Picture yourself walking into a meeting or presentation that has already started. You’re at least ten minutes late and you have no idea what’s going on or what you should be doing. What do you do to get “up to speed” and assimilate with what the group is doing? For me, it is looking around to the audience, maybe whispering to the person sitting next to me or just peeking over someone’s shoulder to see what materials I need.
This ability to just know what to do in social situations is often termed a soft-skill. For this particular situation I would label it a problem solving soft-skill. The challenge when teaching these skills out of context and in small group settings is that there are many variations and applications.This makes generalization tricky. That is why I love teaching social skills in the moment as they are needed within my classroom.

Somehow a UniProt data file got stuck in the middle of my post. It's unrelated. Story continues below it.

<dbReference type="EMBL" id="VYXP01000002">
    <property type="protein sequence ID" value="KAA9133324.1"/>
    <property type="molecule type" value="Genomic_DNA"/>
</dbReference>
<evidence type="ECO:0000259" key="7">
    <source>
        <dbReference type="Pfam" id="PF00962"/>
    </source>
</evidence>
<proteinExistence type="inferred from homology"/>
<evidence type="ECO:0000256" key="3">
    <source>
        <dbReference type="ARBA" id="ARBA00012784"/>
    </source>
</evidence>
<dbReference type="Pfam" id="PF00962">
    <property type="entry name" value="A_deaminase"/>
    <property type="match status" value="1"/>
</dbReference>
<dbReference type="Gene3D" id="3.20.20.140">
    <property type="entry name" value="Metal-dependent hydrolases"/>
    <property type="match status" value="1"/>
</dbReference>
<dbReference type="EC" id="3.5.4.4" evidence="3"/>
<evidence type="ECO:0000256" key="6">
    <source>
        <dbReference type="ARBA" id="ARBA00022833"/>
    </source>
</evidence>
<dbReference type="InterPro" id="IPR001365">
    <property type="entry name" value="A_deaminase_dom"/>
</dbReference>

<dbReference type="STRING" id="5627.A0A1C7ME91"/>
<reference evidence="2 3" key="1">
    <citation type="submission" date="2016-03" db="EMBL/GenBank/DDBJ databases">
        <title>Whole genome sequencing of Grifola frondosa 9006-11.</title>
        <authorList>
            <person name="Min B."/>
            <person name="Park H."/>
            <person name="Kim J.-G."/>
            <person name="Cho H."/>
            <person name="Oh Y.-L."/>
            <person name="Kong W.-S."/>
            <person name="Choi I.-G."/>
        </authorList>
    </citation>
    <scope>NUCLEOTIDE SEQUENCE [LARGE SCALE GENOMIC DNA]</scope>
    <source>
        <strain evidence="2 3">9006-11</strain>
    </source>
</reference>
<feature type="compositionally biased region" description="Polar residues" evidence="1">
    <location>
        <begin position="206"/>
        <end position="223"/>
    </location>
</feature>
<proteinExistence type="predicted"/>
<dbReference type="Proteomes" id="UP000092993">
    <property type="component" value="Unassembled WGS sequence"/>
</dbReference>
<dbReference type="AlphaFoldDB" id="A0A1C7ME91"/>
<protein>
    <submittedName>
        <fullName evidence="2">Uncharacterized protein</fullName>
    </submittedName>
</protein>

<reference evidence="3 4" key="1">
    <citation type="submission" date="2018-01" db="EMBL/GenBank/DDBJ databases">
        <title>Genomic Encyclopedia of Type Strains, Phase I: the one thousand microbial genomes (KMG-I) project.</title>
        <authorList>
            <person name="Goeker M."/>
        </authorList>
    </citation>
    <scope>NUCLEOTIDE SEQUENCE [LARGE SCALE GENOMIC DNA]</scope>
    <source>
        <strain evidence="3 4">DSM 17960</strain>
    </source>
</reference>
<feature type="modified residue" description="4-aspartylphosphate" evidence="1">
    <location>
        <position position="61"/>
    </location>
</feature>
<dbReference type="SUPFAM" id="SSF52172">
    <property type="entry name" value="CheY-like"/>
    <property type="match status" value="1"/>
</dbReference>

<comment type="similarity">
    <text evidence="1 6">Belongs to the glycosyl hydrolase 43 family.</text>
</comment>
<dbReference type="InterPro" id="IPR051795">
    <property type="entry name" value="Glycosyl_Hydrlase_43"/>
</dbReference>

“What is Your Neighbor Doing?”, is just one of many that can be easily taught through initial instruction and then supported with visuals. I am sure most teachers can attest to having students walk into their classroom late and either interrupt the instruction by being disruptive or join quietly but do not engage. At first glance these students are assumed to be disrespectful or apathetic. However what if we considered their behavior simply a need for skill development.
This is where a visual like, “What is Your Neighbor Doing” can be so powerful. I teach the meaning behind it at the beginning of the school year. I explain to my students that if I show them this visual it is a reminder that they need to enter my classroom quietly, look to their peers to see what they should be doing, and independently engage. This allows me to continue with my instruction, provide a visual direction to the students entering my classroom late, and teach a problem solving skill all within the same moment.
The result: development of a life-long skill for my students and positive classroom behavior management for me.